[Top][All Lists]

[Date Prev][Date Next][Thread Prev][Thread Next][Date Index][Thread Index]

Re: Possible to Embed GRUB Font File into Binary?

From: SevenBits
Subject: Re: Possible to Embed GRUB Font File into Binary?
Date: Sat, 21 Jun 2014 12:01:31 -0400
User-agent: Mozilla/5.0 (X11; Linux x86_64; rv:24.0) Gecko/20100101 Thunderbird/24.6.0

Hash: SHA1

On 06/01/2014 11:43 AM, Andrey Borzenkov wrote:
> В Tue, 27 May 2014 19:28:39 -0400 SevenBits
> <address@hidden> пишет:
>> On 05/27/2014 03:48 PM, Jordan Uggla wrote:
>>> On Sun, May 25, 2014 at 9:29 AM, SevenBits 
>>> <address@hidden> wrote:
>>>> Okay, so I've tried this out and I am having difficulties.
>>>> GRUB does not seem to be able to access any of the commands
>>>> in the included modules. When I boot into GRUB, a bunch of
>>>> errors scrolls past on the screen too quickly to read (though
>>>> they appear to be about missing commands) and then I end up
>>>> in the GRUB normal prompt.
>>>> I've using the exact same configuration file that I'm using
>>>> with grub-mkimage, except it doesn't work this time. I recall
>>>> seeing something a while ago saying that modules are not
>>>> automatically loaded when using grub-mkstandalone. If that's
>>>> the case, then how would I activate them? When I get dropped
>>>> into the prompt and type something like `insmod linux` it
>>>> responds by saying that the module Linux was not found, even
>>>> though I gave the command for it to be included.
>>>> I've attached my grub.cfg file that I'm using. Perhaps
>>>> someone could advise me as to what I'm doing wrong?
>>> From your grub.cfg: set prefix=''
>>> $prefix is the variable used by grub to find its modules, by 
>>> setting it to the empty string you prevent grub from being able
>>> to find the modules.
>> Oh, duh. Not sure how that got in there.
>> I'm having some additional issues now. Essentially, when GRUB is 
>> loaded from a memdisk in this manner, the root is set to the
>> memdisk. Which is fine, except for one problem. I need to be able
>> to get the device that the EFI executable file is currently
>> residing on, because I need to set up loopback for an ISO file
>> located in the same directory as the GRUB EFI image. When I
>> generated the image using grub-mkimage, the root was set to this
>> device, so this was not a problem.
>> This URL (
>> ) 
>> suggests using a variable called ${cmdpath} to solve this.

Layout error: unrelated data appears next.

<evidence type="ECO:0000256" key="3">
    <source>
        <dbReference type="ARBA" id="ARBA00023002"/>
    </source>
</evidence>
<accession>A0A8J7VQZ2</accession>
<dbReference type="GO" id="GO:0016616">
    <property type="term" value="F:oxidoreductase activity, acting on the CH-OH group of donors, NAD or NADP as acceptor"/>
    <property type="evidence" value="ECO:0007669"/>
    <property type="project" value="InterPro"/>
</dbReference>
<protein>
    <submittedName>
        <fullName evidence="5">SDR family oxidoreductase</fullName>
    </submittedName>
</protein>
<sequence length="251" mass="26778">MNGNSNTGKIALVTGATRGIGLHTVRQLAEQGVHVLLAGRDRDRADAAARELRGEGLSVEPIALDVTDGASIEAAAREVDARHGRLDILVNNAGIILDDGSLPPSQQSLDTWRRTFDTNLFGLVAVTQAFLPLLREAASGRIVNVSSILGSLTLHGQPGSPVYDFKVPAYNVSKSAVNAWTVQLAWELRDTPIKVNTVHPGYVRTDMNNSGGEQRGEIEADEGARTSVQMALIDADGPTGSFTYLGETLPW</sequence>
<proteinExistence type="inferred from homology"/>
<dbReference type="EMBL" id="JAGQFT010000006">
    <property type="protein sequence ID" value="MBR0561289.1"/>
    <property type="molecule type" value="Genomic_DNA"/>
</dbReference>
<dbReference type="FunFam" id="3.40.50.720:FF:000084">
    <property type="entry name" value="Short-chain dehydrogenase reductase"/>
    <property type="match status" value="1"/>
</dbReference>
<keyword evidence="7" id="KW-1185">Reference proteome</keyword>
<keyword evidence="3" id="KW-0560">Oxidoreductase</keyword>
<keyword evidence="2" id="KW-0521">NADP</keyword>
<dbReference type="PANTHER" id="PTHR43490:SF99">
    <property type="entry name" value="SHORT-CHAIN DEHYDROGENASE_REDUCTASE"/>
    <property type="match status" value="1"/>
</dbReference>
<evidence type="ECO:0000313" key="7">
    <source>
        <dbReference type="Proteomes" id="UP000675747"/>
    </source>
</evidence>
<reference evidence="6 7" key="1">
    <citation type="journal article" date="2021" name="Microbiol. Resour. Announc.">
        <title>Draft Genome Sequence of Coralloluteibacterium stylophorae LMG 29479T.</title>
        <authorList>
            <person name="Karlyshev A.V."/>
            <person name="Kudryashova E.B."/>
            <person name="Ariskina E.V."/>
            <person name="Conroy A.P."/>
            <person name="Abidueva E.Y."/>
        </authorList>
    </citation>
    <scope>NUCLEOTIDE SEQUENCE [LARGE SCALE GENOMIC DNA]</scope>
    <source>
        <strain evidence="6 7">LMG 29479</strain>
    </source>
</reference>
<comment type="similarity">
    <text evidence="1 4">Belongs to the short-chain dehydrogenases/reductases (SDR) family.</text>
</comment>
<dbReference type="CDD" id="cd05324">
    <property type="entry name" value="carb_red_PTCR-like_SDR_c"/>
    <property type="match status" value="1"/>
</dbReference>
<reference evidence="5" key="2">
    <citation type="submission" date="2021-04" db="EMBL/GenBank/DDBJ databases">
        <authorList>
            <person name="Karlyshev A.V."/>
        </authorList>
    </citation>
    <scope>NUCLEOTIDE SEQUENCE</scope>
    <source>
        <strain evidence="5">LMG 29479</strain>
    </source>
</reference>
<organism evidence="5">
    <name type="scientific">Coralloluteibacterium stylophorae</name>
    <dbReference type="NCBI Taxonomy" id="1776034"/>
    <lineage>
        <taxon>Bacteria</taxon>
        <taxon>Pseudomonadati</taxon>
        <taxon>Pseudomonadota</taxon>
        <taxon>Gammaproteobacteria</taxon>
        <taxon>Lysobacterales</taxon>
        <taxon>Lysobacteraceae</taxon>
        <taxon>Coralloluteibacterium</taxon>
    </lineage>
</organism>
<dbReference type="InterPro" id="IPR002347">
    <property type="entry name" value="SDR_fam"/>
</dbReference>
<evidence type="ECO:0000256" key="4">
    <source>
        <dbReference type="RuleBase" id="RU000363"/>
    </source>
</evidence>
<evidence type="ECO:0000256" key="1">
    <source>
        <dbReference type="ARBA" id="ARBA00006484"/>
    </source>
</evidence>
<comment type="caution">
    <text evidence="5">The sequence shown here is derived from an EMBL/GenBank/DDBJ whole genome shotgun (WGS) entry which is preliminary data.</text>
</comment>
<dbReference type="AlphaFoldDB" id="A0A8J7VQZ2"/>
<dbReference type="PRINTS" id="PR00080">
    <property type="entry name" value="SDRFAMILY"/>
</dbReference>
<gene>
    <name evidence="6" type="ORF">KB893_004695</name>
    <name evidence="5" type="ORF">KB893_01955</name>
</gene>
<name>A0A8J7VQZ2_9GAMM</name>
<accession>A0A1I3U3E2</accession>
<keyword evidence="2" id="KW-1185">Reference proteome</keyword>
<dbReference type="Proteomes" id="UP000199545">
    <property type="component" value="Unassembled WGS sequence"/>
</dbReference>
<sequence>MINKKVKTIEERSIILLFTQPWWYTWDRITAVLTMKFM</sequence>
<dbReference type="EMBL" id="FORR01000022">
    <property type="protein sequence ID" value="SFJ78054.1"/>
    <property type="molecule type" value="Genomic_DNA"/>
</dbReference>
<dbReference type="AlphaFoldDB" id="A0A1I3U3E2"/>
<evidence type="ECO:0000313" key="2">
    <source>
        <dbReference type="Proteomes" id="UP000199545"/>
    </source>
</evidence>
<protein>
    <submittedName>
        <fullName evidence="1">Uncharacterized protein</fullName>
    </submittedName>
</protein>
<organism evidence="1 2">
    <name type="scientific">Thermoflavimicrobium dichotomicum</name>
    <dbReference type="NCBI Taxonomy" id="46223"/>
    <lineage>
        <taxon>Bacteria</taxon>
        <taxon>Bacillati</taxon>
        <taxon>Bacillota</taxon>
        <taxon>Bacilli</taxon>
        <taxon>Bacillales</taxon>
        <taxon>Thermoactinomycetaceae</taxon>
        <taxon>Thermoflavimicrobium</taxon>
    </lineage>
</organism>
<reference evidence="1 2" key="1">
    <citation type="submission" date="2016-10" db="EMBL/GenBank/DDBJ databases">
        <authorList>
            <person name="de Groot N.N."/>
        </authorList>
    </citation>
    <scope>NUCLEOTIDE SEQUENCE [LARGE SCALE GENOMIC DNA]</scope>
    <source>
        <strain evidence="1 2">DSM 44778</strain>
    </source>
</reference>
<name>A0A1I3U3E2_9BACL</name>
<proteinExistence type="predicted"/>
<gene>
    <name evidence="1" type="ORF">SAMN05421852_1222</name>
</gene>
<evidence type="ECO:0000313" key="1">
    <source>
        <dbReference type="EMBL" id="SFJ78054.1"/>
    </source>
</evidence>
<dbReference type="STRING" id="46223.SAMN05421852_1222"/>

>> Unfortunately, the variable is not defined in my configuration.
> Which grub version do you use? cmdpath is available post-2.00
> (should be in 2.02beta2).

I am using the latest version of GRUB which I just pulled from the
repository via git, and it does not seem to be present. Does this only
work in code from another branch?

I will try downloading a stable version and trying from there.

>> I cannot hard-code the path to use (i.e hd1,msdos0) because this 
>> portable GRUB copy is meant to be put onto a USB stick and booted
>> on users' computers. Hard-coding the path would be ineffective
>> because my users could for example have multiple hard drives,
>> meaning that my hard-coded path might not point to the USB that I
>> want and instead point to some other drive entirely, or a
>> non-existent drive.
>> This is where my limited knowledge of GRUB internals is coming
>> into play. Is there some easy way to get the device that the
>> image being run is contained on?
> That's the reason for cmdpath - to export this information. Note
> that patch itself is rather trivial and can easily be backported.
> It is commit 1fe26ab4a0fc6ec961b661cc7fc9227db822c9be.
>> Should I do the same for the linux command as well, e.g should
>> linux ${var} quiet splash ... --
>> become
>> linux "${var} quiet splash ... --"
> No. This will result in both grub and kernel getting single
> argument which is probably not what you expect.


Version: GnuPG v1.4.14 (GNU/Linux)
Comment: Using GnuPG with Thunderbird -


reply via email to

[Prev in Thread] Current Thread [Next in Thread]